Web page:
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CARES ACT: Understanding SBA loan programs determine eligibility / best fit for your company

SBA loan programs

Economic Injury Disaster Loan Program (EIDL)

The CARES Act SBA Loan Programs made several changes to the Economic Injury Disaster Loan (EIDL) Program under Section

7(b) of the Small Business Act, described in previously issued Alerts. Those alerts are available here and here. As modified by the CARES Act:

1_EIDL Loans are available to small businesses in a disaster area (all 50 states. Puerto Rico, Guam, and the North Mariana Islands are disaster areas for purposes of the EIDL Program. Effective January 31, 2020) to cover economic injury resulting from the disaster (e.g., loss of revenue).

2_EIDL Loans are directly through the SBA, although the SBA may determine to enlist the assistance of lenders for the processing and making of loans.

3_EIDL Loans are available in a maximum amount of $2 million, carry an interest rate of 3.75 percent and have a maximum term of 30 years.

4_Loans over $200,000 must-have guarantee by any owner having a 20 percent or greater interest in the applicant (the CARES Act removed the requirement for personal guarantees on loans under $200,000).

5_The CARES Act SBA Loan Programs also removed standard EIDL Program requirements. That the borrower is not able to secure credit elsewhere or that the borrower has been in business for at least one year, as long as it was in operation on January 31, 2020.

6_Applicant may request a disbursement to pay within three days of the request.

The advance may not exceed $10,000 for costs but is otherwise not repayable if the EIDL does not approve the loan.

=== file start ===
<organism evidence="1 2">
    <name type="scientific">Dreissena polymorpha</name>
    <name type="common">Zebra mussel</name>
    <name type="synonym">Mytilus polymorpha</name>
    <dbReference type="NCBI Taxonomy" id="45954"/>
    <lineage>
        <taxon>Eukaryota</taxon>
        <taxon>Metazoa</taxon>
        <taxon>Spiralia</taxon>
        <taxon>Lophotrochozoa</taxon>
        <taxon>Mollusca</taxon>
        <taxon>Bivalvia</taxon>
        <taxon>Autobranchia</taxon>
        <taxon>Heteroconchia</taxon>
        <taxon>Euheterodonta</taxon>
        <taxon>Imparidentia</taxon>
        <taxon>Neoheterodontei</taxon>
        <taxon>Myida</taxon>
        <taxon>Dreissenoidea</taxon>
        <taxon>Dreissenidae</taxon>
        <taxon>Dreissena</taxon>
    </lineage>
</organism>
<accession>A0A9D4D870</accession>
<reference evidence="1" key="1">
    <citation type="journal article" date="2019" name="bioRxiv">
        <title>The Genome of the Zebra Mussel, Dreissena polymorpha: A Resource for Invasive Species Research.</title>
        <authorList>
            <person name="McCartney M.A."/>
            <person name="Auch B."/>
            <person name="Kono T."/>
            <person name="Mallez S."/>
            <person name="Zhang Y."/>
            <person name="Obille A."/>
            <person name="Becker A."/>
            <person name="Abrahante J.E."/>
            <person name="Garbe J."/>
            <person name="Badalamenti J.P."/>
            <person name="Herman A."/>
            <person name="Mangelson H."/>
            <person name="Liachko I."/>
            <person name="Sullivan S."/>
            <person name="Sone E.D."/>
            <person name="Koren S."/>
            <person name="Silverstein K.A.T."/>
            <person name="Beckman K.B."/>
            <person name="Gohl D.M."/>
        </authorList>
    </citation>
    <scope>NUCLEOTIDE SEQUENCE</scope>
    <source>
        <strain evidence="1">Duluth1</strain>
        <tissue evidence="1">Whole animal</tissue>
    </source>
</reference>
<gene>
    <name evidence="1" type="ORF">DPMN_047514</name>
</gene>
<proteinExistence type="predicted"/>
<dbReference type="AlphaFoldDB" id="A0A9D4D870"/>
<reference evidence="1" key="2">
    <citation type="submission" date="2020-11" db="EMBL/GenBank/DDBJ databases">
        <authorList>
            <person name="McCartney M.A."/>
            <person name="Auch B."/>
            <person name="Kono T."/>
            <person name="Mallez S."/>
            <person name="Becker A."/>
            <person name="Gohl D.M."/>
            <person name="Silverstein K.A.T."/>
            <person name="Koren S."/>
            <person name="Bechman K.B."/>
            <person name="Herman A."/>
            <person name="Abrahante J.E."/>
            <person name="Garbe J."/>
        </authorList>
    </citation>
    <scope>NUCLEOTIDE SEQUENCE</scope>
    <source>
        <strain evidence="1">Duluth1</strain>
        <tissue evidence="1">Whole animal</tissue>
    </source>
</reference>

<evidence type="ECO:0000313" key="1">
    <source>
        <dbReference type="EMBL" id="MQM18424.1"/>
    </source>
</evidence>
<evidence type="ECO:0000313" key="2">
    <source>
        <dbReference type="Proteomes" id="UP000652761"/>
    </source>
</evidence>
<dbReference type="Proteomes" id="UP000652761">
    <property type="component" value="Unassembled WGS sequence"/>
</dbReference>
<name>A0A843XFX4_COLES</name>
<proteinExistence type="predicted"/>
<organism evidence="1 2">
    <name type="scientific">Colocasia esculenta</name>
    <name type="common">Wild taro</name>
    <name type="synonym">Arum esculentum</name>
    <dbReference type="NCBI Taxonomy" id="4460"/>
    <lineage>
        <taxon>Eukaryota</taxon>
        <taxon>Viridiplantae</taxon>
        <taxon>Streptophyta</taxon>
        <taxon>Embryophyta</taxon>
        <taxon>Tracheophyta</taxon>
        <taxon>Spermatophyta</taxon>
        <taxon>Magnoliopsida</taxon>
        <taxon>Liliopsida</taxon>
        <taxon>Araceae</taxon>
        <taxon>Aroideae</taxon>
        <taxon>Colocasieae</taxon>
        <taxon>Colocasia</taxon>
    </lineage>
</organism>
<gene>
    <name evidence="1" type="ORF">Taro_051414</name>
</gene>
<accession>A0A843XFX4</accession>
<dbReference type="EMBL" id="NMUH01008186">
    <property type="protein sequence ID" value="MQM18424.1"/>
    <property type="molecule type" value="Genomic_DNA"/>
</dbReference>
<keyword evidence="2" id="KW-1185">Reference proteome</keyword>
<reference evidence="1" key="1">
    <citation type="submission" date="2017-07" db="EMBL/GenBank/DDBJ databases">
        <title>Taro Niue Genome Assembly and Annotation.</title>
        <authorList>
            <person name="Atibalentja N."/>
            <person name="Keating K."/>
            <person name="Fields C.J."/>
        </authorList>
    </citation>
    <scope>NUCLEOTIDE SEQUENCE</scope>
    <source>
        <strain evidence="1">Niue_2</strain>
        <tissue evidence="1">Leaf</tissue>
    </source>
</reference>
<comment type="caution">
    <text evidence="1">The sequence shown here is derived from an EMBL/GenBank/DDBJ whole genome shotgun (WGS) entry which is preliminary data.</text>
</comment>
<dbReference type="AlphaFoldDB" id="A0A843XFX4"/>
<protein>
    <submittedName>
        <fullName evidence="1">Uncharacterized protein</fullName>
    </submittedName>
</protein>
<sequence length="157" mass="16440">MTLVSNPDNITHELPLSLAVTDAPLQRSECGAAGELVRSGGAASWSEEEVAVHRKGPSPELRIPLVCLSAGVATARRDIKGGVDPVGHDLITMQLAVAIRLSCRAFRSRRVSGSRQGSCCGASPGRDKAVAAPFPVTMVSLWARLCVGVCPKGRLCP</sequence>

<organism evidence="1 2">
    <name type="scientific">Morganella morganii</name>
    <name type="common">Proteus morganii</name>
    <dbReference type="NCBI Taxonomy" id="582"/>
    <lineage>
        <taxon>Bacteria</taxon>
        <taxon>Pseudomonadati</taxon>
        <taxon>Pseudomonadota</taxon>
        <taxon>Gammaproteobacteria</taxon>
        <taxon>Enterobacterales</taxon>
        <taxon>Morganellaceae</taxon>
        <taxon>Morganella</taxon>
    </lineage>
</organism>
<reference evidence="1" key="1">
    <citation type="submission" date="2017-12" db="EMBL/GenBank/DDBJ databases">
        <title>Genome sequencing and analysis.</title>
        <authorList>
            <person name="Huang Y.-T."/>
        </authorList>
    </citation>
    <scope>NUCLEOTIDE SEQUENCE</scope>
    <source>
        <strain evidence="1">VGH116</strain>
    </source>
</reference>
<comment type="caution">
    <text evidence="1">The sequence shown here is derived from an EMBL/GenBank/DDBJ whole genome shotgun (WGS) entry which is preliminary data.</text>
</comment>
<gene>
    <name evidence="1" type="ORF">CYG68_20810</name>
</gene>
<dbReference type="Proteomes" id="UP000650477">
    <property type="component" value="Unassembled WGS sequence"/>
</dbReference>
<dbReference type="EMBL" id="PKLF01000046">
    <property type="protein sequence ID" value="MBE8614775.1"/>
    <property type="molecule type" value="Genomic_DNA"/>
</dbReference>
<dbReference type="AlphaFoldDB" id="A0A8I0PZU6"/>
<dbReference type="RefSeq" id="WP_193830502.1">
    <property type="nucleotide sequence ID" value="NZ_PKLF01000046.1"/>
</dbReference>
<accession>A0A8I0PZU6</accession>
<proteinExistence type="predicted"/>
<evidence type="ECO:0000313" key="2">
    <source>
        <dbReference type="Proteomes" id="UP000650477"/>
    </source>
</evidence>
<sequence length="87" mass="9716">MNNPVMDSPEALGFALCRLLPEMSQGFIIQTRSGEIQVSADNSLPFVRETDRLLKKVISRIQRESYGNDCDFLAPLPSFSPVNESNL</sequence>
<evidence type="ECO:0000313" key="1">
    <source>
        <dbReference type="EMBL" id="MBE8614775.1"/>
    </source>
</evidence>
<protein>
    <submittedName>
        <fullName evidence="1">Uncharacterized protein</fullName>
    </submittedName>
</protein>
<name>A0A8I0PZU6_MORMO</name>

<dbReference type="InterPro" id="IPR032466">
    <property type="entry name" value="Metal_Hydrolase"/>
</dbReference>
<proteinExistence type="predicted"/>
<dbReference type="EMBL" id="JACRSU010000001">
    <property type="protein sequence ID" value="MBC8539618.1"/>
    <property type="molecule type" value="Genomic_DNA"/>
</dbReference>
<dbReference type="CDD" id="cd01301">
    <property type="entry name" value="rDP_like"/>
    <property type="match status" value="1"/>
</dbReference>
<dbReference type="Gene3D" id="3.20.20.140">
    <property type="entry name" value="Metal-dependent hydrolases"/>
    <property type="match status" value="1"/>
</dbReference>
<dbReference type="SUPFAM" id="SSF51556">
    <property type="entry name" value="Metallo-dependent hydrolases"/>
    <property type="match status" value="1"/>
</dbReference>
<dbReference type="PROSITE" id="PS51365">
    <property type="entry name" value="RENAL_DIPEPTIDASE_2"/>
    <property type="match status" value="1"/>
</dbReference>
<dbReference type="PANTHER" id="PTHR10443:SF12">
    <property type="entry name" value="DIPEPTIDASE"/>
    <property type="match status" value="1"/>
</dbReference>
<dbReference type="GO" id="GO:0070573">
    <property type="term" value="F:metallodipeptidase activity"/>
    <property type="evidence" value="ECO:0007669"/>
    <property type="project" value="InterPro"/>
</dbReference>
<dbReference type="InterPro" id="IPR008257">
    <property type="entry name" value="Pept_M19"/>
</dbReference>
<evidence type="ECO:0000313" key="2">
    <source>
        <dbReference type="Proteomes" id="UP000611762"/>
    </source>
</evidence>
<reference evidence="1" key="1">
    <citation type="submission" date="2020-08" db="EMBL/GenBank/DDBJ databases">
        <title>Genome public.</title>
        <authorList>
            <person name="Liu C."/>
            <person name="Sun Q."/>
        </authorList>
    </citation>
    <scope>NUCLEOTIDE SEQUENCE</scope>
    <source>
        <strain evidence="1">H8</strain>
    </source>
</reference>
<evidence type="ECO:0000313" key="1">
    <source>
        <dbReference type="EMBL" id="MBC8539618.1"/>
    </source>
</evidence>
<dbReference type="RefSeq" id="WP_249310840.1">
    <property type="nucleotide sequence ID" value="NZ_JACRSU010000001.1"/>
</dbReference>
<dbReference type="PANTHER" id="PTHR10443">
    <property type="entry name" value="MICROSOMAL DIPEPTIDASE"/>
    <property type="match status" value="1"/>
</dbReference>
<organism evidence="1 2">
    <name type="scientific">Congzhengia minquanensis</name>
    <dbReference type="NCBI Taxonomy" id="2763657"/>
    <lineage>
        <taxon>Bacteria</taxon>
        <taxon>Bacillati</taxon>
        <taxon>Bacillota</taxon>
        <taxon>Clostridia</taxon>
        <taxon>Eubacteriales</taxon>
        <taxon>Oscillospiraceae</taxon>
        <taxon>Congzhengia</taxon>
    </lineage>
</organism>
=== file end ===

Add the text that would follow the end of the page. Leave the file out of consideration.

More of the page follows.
NOTE: An applicant may receive an EIDL Loan and loans under other programs (such as the Paycheck

Protection Program) as long as the basis for the loans/costs is

different (no “double‐dipping”).

Payroll Protection Program

The Payroll Protection Program by the CARES Act allows loans of up to $10 million to be available to certain qualified small businesses. These loans are forgivable if the borrower maintains employees and otherwise complies with the CARES Act.

A qualified small business is a business: 

  • Does not have more than 500 employees or Unless more than one location and the business falls under “Accommodation and Food Service.”
  • Is a franchisee holding a franchise listed on the SBA’s registry of approved franchise agreements; or
  • Has received financing from a Small Business Investment Corporation.

NOTE: Sole proprietorships and self‐employed individuals may qualify under this program. Additionally, the CARES Act makes certain nonprofit organizations (which must be tax‐exempt under Section 501(c)(3) of the Internal Revenue Code), qualified veterans’ organizations and certain Tribal business concerns eligible. 

The maximum amount of the loan is set by formula (average monthly payroll prior to the COVID‐19 pandemic times 2.5. Plus the amount of any other debt for refinancing. Including any debt as a result of COVID‐19 under the EIDL Program), subject to a maximum of $10 million.

Other key provisions: 

  • The maximum interest rate of 4 percent per annum, and Payments are for six to 12 months.
  • Loans by SBA lenders should help expedite the application and closing process.
  • Each borrower has been in business on February 15, 2020, had employees and paid salaries and taxes or had independent contractors and filed 1099‐MISC for them.
  • Guarantee fees are waived.
  • Loans are non‐recourse to the borrower. No need for a personal guarantee or collateral.
  • No requirement that the business is down or unable to obtain credit elsewhere.
  • The applicant needs to certify:  Current uncertain economic times make the loan request necessary to support ongoing operations; and  Funds will be used to keep workers and make payroll, mortgage payments, lease payments and utility payments; and  Applicant does not already have an application pending for other payroll assistance under the CARES Act.